Inside Track 2014: World number three Niels-Kristian Iversen’s weekly look inside the Norfolk Arena
- Credit: Archant
Early August hasn't actually been the best spell of my career – but it's definitely one I'll never forget.
About this time last year I won almost everything I took part in. But having won the World Cup this month and defended my Danish title, this is a period I'll always remember.
I've had a bit of time since the World Cup final to let it all sink in. The way things ended, with me passing Janusz Kolodziej on the last corner to win it for Denmark, definitely made it more special. For the first lap and a half I thought 'he's going to be too fast to catch'. However, I kept going, and getting closer, and I could see he was looking back at where I was. That was when I started to benefit because he was more worried about me than what he was doing.
I knew I had to pass him as if not I'd lost it for us from the gate. It was pretty simple. If I beat him we won the World Cup, if not, Poland did. Of course I was nervous, but in a good way. I like to have that sort of responsibility when I ride.
I felt proud that I had the chance to do it for the guys and the whole country. So when I passed him on the last turn, well it was just crazy. The whole stadium went silent and it felt like everything stopped. Because it was in Poland they wanted him to beat me.
I was screaming my head off inside my helmet mind. I went a bit crazy for a moment. And then I saw my team-mates and everyone charging out onto the track. It was just such an amazing feeling. Even though I won the race, we had four riders, Hans Andersen (reserve), Anders Secher (team boss) and all the guys in the pits that helped us win it. Everyone played their part. Whether it was me, Nicki (Pedersen), Mads (Korneliussen) or Peter (Kildemand), our points were no more important than each others. They all add up.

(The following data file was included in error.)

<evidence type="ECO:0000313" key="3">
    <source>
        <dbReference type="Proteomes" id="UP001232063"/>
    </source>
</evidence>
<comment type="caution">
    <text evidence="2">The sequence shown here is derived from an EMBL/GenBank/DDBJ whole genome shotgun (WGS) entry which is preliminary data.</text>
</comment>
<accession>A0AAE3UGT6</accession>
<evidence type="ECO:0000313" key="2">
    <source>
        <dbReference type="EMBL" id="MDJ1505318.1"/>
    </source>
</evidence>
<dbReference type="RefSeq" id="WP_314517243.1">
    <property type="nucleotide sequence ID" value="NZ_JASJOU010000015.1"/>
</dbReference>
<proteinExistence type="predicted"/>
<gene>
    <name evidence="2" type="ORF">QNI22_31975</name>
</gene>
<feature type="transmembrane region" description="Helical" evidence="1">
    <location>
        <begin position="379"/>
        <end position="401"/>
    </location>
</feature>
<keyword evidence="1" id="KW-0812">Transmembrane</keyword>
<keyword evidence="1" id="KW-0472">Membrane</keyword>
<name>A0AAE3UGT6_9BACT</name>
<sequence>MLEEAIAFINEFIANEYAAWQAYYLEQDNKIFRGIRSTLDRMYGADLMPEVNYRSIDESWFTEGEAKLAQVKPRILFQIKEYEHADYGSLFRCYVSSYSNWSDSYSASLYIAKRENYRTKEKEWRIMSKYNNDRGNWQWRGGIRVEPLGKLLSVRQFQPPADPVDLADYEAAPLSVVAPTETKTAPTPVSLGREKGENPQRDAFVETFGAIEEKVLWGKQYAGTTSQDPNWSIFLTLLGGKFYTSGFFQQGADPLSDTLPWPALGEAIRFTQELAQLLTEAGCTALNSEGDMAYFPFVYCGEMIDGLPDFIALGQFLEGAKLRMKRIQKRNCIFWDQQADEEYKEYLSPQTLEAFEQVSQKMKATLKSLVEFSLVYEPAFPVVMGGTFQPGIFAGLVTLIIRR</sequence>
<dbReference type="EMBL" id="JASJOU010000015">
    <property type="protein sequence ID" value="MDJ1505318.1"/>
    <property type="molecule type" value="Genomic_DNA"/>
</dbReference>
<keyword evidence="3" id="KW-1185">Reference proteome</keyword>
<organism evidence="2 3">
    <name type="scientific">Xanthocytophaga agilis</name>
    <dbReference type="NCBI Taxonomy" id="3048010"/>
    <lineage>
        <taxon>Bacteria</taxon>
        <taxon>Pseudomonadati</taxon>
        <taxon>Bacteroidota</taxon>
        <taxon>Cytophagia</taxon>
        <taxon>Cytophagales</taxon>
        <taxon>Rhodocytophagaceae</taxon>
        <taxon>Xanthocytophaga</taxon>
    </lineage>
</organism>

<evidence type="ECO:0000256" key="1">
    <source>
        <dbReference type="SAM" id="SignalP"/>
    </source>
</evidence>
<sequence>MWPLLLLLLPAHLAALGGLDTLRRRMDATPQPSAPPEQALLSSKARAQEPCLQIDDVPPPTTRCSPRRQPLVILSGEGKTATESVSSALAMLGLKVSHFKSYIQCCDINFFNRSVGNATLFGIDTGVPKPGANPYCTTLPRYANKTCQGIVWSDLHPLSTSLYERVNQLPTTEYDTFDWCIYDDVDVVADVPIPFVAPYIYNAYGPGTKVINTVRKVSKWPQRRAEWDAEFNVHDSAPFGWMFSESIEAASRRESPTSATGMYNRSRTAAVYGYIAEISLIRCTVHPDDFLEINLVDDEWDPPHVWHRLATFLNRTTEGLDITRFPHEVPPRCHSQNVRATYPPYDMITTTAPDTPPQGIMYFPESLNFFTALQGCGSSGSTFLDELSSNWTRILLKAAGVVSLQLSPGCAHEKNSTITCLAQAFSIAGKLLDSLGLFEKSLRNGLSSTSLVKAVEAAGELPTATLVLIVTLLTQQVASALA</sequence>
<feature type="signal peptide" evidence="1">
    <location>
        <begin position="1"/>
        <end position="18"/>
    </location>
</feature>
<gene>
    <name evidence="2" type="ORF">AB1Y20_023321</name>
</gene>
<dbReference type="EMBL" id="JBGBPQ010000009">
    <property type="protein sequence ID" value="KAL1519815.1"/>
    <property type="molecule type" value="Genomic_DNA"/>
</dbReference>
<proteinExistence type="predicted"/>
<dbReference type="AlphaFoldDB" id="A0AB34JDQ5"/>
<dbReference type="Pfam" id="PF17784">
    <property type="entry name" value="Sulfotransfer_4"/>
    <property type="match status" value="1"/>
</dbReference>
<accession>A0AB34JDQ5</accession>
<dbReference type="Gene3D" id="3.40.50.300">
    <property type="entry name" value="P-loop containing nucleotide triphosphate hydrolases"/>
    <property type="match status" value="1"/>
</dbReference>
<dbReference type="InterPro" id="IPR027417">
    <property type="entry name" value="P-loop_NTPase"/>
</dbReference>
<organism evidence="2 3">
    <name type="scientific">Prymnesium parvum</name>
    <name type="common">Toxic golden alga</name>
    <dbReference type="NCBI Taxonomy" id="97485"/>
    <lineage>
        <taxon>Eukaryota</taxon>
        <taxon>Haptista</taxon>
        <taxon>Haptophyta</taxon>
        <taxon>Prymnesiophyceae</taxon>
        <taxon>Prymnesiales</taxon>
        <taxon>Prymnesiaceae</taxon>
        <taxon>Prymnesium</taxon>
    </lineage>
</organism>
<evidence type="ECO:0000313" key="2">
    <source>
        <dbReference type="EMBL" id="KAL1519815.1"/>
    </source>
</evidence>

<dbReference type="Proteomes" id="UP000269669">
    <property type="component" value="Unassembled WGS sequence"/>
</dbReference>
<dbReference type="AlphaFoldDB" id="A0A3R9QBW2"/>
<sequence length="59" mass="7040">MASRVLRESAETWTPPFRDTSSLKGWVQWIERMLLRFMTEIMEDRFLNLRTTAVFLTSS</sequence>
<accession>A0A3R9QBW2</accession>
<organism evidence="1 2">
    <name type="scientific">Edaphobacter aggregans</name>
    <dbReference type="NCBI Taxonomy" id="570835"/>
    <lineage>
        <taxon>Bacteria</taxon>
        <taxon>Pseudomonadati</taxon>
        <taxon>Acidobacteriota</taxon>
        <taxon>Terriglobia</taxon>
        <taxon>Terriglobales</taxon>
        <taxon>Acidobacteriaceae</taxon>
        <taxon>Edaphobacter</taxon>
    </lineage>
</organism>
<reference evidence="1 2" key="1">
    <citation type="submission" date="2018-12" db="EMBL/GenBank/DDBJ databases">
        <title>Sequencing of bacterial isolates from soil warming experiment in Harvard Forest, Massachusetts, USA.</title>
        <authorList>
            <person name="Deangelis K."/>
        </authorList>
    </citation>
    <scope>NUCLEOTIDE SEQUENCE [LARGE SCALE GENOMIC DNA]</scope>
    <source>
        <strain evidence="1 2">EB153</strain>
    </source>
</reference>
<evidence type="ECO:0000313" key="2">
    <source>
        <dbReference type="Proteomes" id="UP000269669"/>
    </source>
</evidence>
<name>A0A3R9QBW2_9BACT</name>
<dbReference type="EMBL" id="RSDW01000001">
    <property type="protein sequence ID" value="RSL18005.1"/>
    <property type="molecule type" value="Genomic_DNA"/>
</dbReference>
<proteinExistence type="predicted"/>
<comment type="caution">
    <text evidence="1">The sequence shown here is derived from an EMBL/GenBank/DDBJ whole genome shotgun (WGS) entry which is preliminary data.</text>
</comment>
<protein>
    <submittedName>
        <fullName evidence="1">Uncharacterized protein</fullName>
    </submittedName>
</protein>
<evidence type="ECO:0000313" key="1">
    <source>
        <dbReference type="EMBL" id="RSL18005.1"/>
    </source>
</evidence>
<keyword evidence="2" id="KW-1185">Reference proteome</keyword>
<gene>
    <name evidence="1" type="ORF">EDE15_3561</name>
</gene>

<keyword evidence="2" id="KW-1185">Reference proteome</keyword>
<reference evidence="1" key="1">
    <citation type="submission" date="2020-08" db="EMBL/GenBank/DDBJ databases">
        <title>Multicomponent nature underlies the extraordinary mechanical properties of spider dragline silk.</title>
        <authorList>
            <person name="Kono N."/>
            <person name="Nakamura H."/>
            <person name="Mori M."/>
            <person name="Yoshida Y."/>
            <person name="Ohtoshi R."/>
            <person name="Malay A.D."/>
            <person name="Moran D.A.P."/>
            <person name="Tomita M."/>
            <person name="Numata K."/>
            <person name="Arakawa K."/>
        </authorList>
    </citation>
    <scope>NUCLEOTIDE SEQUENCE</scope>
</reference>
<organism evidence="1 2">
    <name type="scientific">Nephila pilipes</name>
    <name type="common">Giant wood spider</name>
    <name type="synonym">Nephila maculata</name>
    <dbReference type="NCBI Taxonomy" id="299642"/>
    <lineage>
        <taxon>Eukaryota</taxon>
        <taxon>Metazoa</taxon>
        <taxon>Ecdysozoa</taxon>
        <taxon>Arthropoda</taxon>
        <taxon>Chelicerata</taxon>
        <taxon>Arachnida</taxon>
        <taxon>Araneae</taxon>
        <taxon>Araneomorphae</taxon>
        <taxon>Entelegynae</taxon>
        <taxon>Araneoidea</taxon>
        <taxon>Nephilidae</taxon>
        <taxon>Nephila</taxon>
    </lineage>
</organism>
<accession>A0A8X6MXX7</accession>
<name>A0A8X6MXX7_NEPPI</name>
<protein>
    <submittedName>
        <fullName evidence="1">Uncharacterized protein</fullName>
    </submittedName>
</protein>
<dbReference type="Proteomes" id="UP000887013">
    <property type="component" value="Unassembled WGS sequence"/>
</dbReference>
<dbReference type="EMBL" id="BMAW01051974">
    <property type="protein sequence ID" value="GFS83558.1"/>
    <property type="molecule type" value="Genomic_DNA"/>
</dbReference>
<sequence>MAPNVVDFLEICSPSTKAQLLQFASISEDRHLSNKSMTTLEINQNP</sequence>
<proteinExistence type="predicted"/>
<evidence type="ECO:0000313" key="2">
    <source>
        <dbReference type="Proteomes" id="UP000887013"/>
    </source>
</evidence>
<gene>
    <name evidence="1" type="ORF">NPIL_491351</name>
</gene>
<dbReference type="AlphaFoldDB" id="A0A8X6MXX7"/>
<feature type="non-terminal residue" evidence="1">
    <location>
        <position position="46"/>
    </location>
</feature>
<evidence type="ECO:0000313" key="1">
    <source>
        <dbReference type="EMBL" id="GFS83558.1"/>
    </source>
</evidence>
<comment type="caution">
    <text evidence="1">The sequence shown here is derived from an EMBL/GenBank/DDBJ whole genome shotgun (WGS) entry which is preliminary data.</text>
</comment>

It's my fourth World Cup gold medal but I wouldn't say this one was anymore special than the rest. The first (2006) meant a lot. I took the winning ride that night too actually. Doing it 2008 in our own country was brilliant. And 2012 was the first year I'd captained the side. Each one has been special in its own kind of way I suppose.
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We didn't do anything crazy the night we lifted the trophy as we all had to ride in Poland for our league clubs the next day. We had a few beers but that was about it. I'm sure we'll meet up over the winter and have a meal and do things properly then.
On Friday I won my third Danish title on the bounce. It's definitely a different feeling to winning a World Cup. You're doing it for just yourself and your own 'team' – your mechanics, your family and the people who help you out. It's maybe not as special as winning with a proper team as such but it still means so much.
You get the chance to call yourself the best rider in the country, which is always an honour. I want to win every time I take to the track, whether that's for a club or for myself. When I won my first Danish title I didn't think 'I want to do three in a row'. I just wanted to win it again. Now I've done three I'd like to do four. That would mean I would equal Erik Gundersen who did four in a row in the 80s, which would be pretty cool as he's a legend. Ole Olsen did seven or eight in a row once, which I'm still a long way off!
Now those events are done it's time to keep the ball rolling. We've got the play-offs coming up in the countries I ride in for my clubs and the final stages of the GPs. It's an important part of the season. These are the things you work hard all year for. So it's important I keep racking up the points to try and enjoy more glory.
- Niels-Kristian Iversen was talking to Gavin Caney.
* To read Niels' exclusive weekly column first, and in print – buy Wednesday's paper. Visit www.edp24.co.uk/sport/kings-lynn-stars for an archive of Iversen's articles.